Table 3 Inter-related recommendations for policy, supports, and clinical practice based on the present study


There is a saying that every system is perfectly designed to get the results it gets. Systemic factors drive serious and persistent racial/ethnic inequities in engagement along the HIV care continuum in the United States, despite substantial resources provided to treatment and programs for and research with PLWH. In the present study, African American/Black and Latino PLWH provided critical insights into these types of systemic barriers and how they operate. The larger literature argues systemic barriers in HIV must be considered in the context of systemic racism. Understanding and addressing the effects of systemic racism is necessary to dismantle its impact on health.

Data Availability

Data are available upon reasonable request from the corresponding author.



Human immunodeficiency virus


Persons living with HIV


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We gratefully acknowledge the individuals who participated in the study. The NYU Silver School of Social Work provided valuable support throughout the study. Amanda Applegate and Amanda Ritchie provided editorial assistance. The research team included Kinsey Kellam and Emily Pan.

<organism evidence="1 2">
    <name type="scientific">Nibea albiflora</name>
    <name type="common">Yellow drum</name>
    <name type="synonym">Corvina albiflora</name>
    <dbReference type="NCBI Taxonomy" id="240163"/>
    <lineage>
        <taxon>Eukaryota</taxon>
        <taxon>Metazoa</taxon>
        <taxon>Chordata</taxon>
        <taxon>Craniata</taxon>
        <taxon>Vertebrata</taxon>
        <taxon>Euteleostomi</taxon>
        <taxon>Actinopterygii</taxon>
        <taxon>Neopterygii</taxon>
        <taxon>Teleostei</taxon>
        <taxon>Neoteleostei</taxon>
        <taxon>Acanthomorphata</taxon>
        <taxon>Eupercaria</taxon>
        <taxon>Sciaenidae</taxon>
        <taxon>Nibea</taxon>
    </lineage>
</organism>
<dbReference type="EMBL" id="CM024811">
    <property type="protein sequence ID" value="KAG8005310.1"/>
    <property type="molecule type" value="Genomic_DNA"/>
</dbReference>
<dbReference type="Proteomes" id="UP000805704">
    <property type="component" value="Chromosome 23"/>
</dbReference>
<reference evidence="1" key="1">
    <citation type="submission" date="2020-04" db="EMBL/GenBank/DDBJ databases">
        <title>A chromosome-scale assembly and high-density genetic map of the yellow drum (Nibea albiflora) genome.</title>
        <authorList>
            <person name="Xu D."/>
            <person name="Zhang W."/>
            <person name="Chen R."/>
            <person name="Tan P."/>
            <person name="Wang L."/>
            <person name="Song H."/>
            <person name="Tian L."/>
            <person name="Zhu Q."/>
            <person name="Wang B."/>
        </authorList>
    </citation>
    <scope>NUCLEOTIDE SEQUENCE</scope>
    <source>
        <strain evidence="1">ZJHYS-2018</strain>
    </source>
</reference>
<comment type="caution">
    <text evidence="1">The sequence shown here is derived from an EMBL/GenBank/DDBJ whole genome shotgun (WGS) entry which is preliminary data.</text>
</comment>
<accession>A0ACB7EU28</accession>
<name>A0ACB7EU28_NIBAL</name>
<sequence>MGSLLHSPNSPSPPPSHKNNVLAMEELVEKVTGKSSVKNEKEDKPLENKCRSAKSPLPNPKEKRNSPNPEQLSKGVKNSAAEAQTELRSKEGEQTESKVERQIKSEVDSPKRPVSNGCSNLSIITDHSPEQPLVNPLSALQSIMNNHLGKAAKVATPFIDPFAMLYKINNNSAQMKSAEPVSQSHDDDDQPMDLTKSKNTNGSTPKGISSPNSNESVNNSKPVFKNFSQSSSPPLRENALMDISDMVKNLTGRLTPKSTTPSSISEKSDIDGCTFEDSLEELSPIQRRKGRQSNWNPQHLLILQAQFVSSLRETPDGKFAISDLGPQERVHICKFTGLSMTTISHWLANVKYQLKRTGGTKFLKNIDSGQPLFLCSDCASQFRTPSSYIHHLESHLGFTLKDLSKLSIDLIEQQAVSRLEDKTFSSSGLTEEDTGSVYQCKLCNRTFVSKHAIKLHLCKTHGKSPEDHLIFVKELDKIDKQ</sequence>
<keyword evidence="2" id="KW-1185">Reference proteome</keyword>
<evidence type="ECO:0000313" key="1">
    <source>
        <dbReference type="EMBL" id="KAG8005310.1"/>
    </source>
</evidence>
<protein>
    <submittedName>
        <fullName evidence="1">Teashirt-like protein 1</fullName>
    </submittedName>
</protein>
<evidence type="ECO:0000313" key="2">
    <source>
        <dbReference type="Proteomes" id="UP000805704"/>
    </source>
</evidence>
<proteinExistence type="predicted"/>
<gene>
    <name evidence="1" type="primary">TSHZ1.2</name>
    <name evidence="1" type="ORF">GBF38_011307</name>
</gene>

This study was funded by the New York University Silver School of Social Work Martin Silver Social Impact Fund, and supported by the NIDA-funded Center for Drug Use and HIV Research (P30DA011041, Holly Hagan, Ph.D., Principal Investigator).

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PF, RF, SC, and MG, conceptualized the purpose and design of the present study, contributed to the data analysis, and wrote the manuscript. MG was the Principal Investigator of the study. SS directed the study and served as a member of the interpretive community that analyzed, interpreted, and integrated data. RF and SC were the main qualitative methodologists and analysts, and served as leaders of the interpretive community. CMC was the principal statistician and a study Co-Investigator. BA, SRC, and KI were members of the interpretive community. All authors commented on previous versions of the manuscript and read and approved the final manuscript.

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Correspondence to Marya Gwadz.

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Filippone, P., Serrano, S., Campos, S. et al. Understanding why racial/ethnic inequities along the HIV care continuum persist in the United States: a qualitative exploration of systemic barriers from the perspectives of African American/Black and Latino persons living with HIV. Int J Equity Health 22, 168 (2023).